Because science into life doesn't go

Thursday, September 28, 2006

Back to School

So, I'm now officially that old dude who goes to uni to be ridiculed by all the youngsters. Actually, that's not true. A combination of not looking my age and a being amongst a group of more mature students, meant I blended in okay. Here's the evidence to prove it.

There's about twenty or so students studying Evolutionary and Adaptive Systems (EASy). Only three or four are doing it part-time, like me. It was a little disconcerting when the course organiser kept mentioning part-timers, and the special requirements they have. The phrase part-timer always has an air of slacker about it. Which in my case is about right. I probably could do this course full-time, but I want to study more leisurely and give myself plenty of time to write over the next two years.

During the induction we we told about the various modules and got a flavour of how this course pans out. Basically, because it's such a cutting-edge area, there are no textbooks written, no this-is-how-it-is style teaching. In the seminars they want us to read papers and then have great ideological and technically debates amongst ourselves. Needless to say, this is in stark contrast to my physics degree where most the theories were developed hundreds of years ago by stuffy gentlemen in tweed jackets, and repeated ad nauseam to legions of drolling nerds. Bring it on!

Also the MSc will involve lots of hands-on work--from programming projects to robot design. There's a lab dedicated for the EASy students. It looks like a cross between a child's play area and the computing section at the local library. An enormous table takes up the whole of the middle of the room, laden with lego bricks and wheels and electronic equipment, while PCs line the walls. It's open 24 hours a day, so if I get into this shit, I could be spending a lot of time in there. For myself, as a part-timer, this term only involves Maths and Programming modules, which should be easy, but not especially exciting. The good stuff will start next term.

After all this geekery, I went on to the football trials. There must have been over a hundred and fifty trialists. The first thing we did was fitness work which was going fine until we had to do the running version of the cycling Madison without the slingshot part. As a pair, both guys run around a 100m track. One has to run 3/4 speed while the other jogs. When the 3/4 speed runner catches their partner, they tag them, and swap roles. Do this five or six times and you'll be knackered! I definitely didn't shine here. Shortly after this, some passing drills began, and it was at this stage that people were told to drop out. "Guy in the Converse shoes. Thanks very much, you can go now." Everyone started getting nervous with their touch....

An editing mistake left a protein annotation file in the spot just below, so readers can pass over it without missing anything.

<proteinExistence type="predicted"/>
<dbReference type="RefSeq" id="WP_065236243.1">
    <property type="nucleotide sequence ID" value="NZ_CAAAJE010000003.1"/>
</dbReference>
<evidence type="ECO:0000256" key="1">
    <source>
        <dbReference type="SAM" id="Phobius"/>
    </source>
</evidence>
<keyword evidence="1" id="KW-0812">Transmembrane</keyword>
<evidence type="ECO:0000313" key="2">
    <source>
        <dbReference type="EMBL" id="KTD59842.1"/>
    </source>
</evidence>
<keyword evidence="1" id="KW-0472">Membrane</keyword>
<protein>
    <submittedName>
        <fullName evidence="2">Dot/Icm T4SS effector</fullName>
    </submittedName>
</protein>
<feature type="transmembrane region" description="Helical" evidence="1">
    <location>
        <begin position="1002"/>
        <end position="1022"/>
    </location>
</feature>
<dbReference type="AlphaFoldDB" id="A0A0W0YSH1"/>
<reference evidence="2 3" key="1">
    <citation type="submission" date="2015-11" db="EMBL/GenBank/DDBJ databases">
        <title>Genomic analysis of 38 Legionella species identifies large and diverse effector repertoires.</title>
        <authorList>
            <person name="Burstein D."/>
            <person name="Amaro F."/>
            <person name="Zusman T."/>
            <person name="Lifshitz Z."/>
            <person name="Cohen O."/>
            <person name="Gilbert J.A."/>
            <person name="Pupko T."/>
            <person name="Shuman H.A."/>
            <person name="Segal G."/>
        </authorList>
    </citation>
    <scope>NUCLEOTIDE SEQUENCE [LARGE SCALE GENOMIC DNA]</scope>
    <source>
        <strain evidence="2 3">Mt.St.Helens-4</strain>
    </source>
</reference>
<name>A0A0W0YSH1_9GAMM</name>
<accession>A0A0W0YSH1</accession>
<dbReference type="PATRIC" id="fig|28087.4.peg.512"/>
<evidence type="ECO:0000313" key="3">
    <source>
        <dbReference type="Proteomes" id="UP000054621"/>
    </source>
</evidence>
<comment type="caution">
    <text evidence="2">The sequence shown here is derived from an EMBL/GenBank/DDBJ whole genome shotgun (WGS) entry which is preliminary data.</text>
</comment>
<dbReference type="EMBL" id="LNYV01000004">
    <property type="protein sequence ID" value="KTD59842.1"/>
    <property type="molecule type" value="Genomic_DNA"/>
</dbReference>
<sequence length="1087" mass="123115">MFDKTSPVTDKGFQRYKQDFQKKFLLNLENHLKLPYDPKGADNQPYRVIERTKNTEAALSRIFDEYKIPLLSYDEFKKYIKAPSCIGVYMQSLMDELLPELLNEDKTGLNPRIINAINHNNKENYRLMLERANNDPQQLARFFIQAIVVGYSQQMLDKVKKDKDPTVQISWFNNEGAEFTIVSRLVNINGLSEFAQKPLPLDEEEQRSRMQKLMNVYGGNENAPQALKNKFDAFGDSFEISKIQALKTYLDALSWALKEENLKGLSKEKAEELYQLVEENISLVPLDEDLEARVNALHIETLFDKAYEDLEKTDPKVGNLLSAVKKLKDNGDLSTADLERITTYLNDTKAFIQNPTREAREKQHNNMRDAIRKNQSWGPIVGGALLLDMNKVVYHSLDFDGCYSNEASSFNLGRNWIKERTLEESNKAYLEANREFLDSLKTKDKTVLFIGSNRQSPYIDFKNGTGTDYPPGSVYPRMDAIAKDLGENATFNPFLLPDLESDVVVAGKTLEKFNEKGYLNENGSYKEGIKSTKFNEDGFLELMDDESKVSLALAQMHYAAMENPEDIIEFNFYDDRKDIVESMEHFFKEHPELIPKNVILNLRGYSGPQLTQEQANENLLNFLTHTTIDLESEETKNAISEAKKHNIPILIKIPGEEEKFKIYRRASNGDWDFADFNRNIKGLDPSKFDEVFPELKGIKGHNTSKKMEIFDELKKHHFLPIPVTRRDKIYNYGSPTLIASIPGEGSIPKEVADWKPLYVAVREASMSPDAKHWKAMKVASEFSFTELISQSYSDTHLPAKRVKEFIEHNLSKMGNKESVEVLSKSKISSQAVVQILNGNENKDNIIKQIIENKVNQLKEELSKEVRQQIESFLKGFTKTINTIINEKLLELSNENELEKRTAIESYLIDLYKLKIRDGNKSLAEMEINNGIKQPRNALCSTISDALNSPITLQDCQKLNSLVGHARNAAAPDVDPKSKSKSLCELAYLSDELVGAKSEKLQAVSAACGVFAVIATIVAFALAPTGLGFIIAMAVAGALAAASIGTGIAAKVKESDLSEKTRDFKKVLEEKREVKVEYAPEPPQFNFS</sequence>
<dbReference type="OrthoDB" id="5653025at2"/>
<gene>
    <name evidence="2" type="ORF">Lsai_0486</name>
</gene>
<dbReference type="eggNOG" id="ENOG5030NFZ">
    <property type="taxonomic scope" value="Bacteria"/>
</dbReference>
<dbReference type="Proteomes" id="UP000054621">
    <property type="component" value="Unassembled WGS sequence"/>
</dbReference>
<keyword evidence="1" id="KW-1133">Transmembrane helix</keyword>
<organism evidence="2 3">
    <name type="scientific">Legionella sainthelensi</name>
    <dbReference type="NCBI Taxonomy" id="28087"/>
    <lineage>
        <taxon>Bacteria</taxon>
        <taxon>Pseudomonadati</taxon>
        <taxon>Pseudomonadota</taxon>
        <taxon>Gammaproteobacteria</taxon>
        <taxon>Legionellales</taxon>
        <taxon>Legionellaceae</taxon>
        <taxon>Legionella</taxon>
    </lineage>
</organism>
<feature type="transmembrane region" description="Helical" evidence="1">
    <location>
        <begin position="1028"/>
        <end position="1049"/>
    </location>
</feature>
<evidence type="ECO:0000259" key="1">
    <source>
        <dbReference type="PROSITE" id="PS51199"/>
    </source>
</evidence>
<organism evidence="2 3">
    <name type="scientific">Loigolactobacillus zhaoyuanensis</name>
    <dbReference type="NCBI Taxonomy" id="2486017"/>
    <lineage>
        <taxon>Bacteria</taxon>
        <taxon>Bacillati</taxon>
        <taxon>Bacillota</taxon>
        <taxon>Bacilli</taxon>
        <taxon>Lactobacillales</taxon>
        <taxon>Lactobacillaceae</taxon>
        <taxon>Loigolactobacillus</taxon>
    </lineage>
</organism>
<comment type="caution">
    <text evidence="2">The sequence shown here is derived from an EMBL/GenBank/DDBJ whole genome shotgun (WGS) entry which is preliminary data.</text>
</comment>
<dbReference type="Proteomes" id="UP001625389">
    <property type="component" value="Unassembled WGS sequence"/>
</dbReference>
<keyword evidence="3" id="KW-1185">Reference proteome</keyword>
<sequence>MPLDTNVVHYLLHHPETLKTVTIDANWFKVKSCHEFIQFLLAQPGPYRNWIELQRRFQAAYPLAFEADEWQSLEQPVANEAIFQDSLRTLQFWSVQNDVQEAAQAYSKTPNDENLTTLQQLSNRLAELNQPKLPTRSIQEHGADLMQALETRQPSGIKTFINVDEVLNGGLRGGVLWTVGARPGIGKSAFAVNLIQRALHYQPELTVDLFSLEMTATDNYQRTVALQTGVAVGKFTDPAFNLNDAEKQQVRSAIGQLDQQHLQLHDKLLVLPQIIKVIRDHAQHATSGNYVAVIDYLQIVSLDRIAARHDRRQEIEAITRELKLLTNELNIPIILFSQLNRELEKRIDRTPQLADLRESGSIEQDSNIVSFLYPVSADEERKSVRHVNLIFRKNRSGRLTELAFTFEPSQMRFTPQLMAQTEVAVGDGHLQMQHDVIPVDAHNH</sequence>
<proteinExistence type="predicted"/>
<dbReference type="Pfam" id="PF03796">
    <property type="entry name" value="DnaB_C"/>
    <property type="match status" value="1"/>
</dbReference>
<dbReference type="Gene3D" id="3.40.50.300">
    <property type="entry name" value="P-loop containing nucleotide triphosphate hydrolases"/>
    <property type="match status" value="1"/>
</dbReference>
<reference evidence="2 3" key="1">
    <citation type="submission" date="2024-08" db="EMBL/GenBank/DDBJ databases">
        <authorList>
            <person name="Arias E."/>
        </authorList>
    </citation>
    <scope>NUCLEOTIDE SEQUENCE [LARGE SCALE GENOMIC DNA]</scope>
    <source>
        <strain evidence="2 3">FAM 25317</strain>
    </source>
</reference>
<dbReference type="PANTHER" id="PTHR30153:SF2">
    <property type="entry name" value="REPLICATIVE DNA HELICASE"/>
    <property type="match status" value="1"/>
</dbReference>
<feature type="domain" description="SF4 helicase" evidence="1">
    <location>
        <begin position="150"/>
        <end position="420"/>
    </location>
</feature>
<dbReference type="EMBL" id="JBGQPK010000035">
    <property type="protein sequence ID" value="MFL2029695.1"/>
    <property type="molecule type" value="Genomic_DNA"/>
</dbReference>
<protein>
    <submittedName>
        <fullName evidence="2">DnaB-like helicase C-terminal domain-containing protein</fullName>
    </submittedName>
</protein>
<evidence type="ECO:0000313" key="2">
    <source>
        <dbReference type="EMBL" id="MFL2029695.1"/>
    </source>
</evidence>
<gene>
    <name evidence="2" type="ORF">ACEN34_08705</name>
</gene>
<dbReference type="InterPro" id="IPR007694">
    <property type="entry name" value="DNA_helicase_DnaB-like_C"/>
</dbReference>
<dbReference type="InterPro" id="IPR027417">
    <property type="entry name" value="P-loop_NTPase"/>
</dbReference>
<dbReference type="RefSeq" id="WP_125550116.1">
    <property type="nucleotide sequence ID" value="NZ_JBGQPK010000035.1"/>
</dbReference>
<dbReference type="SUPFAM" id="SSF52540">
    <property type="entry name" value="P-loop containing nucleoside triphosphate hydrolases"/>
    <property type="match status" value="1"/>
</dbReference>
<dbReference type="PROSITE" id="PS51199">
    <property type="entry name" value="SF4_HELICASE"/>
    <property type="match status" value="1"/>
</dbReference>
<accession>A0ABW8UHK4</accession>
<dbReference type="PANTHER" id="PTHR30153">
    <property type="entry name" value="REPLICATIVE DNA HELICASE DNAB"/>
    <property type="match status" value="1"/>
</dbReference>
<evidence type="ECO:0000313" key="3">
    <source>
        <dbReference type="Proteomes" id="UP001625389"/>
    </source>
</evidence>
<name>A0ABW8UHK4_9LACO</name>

Fortunately, I survived the cull and made it to the 11-a-side trial games where I performed alright. Still lack fitness, but I passed well, ran a lot, and helped organise the team. Back for the final trial on Sunday, where, fingers-crossed, I'll make one of the teams.

Tuesday, September 26, 2006

Submission Frenzy

They say: You gotta be in it to win it.

That applies as much to the National Lottery as publishing fiction, but it's never made me cross my fingers and buy a ticket. It is the same reasoning that has made me wary of being a submission junky. Although my writing process is very methodical, afterwards, my judgement of a piece is based on intuitive feelings. Aside from some stupidly optimistic vibes right at the beginning of my current writing life, the main feeling I have had for my work has been mild dissatisfaction. It's like the shape of the story on the page isn't the Platonic one in my mind, but an ugly facsimile. Editing helps, but it still leaves a bad taste in the mouth.

Under these circumstances, it is hard to send a story out. You know it's almost certainly going to be rejected, and if it is accepted, part of you will be disappointed that it isn't quite as you'd like it. It reminds me a goal a team-mate scored in a football match many years ago. He was on the half-way line and the keeper was out of position off his line. He took a chance and scored. Everyone on the team was ecstatic (it was turning point in the match) except him. He bent over and shook his head. Because he hadn't intended to score in that exact fashion--he'd sliced the ball slightly--he was disappointed. That's where I'm coming from in my submission reluctance.

However, I think I've managed to get past this stage now--partly because I have more belief in my stories since Clarion. I can tell more easily why something doesn't feel right, and I can begin to make amends.

So, my stats thus far:

Submissions: 35